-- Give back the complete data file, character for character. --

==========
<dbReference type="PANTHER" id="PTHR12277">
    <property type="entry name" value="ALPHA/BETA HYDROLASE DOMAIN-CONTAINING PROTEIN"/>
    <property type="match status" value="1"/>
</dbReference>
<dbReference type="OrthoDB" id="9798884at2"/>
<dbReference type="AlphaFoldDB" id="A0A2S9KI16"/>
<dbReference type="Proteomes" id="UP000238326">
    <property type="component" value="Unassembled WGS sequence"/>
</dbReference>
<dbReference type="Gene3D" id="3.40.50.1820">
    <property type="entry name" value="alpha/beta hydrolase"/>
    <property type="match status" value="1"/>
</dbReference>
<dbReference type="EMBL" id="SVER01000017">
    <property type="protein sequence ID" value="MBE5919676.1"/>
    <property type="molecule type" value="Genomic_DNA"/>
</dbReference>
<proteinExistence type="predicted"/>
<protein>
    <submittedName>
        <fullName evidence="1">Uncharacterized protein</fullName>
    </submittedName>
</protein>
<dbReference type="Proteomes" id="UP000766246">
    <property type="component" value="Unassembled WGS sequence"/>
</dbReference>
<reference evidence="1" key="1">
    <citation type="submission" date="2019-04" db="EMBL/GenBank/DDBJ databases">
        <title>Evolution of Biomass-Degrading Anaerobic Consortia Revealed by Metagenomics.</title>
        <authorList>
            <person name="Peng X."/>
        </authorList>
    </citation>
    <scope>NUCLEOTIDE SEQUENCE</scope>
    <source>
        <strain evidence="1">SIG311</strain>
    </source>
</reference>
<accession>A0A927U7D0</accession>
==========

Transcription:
<dbReference type="PANTHER" id="PTHR12277">
    <property type="entry name" value="ALPHA/BETA HYDROLASE DOMAIN-CONTAINING PROTEIN"/>
    <property type="match status" value="1"/>
</dbReference>
<dbReference type="OrthoDB" id="9798884at2"/>
<dbReference type="AlphaFoldDB" id="A0A2S9KI16"/>
<dbReference type="Proteomes" id="UP000238326">
    <property type="component" value="Unassembled WGS sequence"/>
</dbReference>
<dbReference type="Gene3D" id="3.40.50.1820">
    <property type="entry name" value="alpha/beta hydrolase"/>
    <property type="match status" value="1"/>
</dbReference>
<dbReference type="EMBL" id="SVER01000017">
    <property type="protein sequence ID" value="MBE5919676.1"/>
    <property type="molecule type" value="Genomic_DNA"/>
</dbReference>
<proteinExistence type="predicted"/>
<protein>
    <submittedName>
        <fullName evidence="1">Uncharacterized protein</fullName>
    </submittedName>
</protein>
<dbReference type="Proteomes" id="UP000766246">
    <property type="component" value="Unassembled WGS sequence"/>
</dbReference>
<reference evidence="1" key="1">
    <citation type="submission" date="2019-04" db="EMBL/GenBank/DDBJ databases">
        <title>Evolution of Biomass-Degrading Anaerobic Consortia Revealed by Metagenomics.</title>
        <authorList>
            <person name="Peng X."/>
        </authorList>
    </citation>
    <scope>NUCLEOTIDE SEQUENCE</scope>
    <source>
        <strain evidence="1">SIG311</strain>
    </source>
</reference>
<accession>A0A927U7D0</accession>